The odd thing is that my mother grew up and received the ring in southern Pennsylvania, while my godmother acquired the bracelet from her parents in Omaha, Nebraska! Needless to say, I treasure both pieces. Pat, Pennsylvania
I think this is a pretty neat story. A few weeks ago, I was in a thrift store with a friend who actually works there. As I passed a display, I noticed a plain teddy bear that looked like it had been much loved over the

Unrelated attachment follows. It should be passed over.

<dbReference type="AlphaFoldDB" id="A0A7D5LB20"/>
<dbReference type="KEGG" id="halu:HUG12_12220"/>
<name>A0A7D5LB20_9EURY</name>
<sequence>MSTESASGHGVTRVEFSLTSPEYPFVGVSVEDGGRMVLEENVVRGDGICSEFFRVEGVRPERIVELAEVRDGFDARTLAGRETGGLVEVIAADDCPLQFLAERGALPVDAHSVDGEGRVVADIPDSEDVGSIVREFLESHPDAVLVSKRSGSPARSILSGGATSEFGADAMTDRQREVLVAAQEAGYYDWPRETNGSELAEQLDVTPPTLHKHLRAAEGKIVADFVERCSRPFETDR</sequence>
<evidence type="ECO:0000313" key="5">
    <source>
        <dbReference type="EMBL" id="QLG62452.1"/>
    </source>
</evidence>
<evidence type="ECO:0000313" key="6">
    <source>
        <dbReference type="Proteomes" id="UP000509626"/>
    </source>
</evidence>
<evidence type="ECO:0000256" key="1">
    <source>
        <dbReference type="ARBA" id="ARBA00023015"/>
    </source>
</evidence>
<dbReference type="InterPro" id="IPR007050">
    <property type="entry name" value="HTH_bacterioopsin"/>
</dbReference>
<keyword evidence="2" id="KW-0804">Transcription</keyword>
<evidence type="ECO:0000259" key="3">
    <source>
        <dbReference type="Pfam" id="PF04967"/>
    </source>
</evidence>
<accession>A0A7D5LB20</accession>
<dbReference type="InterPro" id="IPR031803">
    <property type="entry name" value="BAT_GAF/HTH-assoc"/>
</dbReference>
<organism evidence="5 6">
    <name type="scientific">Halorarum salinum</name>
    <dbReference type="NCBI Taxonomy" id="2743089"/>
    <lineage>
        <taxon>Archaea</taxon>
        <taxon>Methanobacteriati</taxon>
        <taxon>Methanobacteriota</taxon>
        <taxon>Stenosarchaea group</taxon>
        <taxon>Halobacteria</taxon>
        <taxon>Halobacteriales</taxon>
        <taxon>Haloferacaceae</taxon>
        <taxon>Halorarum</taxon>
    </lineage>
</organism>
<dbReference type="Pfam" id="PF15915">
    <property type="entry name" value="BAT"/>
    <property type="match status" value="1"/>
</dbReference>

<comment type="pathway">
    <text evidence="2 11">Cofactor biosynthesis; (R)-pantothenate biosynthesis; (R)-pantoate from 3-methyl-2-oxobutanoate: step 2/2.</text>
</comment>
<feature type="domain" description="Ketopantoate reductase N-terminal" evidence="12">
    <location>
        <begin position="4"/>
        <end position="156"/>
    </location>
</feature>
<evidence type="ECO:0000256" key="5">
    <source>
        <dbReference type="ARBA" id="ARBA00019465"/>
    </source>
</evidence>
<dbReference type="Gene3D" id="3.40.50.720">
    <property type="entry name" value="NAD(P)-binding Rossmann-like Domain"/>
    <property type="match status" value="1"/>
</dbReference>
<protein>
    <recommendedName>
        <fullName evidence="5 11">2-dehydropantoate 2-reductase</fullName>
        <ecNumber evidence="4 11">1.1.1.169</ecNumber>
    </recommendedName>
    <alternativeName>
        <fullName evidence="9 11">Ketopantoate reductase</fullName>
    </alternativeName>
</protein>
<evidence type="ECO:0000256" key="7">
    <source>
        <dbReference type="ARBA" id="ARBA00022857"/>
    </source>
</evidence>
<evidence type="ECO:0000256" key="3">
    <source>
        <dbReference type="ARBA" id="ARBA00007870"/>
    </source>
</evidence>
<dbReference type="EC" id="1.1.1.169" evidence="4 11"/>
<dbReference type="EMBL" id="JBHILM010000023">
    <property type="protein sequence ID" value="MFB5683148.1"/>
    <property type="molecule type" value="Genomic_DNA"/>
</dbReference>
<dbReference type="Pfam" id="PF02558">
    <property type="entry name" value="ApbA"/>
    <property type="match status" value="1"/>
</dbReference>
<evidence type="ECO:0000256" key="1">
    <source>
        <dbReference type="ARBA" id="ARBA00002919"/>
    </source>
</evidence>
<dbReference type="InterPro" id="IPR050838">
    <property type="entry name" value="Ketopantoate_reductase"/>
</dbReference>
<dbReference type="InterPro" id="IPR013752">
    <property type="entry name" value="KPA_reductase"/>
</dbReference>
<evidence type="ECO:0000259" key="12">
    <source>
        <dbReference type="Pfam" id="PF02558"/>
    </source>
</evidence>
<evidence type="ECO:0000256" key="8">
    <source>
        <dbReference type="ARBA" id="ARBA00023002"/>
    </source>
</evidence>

years. As I passed it, I thought "who would put a child's toy that has obviously been so loved in a donation bag?". As I turned around to leave I once again spotted the bear and stood in front of it. I had the odd feeling that I had to purchase it. My friend was surprised and I told her "I am not sure, but I think I need this bear. I am not sure I even understand why." I am not a "things" person nor do I collect stuffed animals - bears or otherwise. Anyway, I purchased the bear - 88 cents and headed for home. As I got into the car, I wondered if this bear was like the bear I had growing up. I have very few memories of my childhood but I did know I had a special bear that I carried everywhere for some time but it had been torn apart by a neighborhood dog when I was maybe 4 or 5. I hadn't thought about it in years. When I got home, I took a picture of the bear and sent it to my mom. I called her and asked her what the bear looked like when I was little and sure enough she described the bear that sat beside me. She told me that I never really attached to anything particular except for that bear and that I was devastated when it was destroyed. I told her to open her email and she exclaimed, "Where did you get that? It is the same, the exact same, as the little bear you loved when you were a little girl." I thought it was neat that even though I did not have a clear memory of the bear, it was "returned" to me (of course not the actual one) because something in my subconscious was riggered and it has now become a treasured item that sits on my kitchen window sill.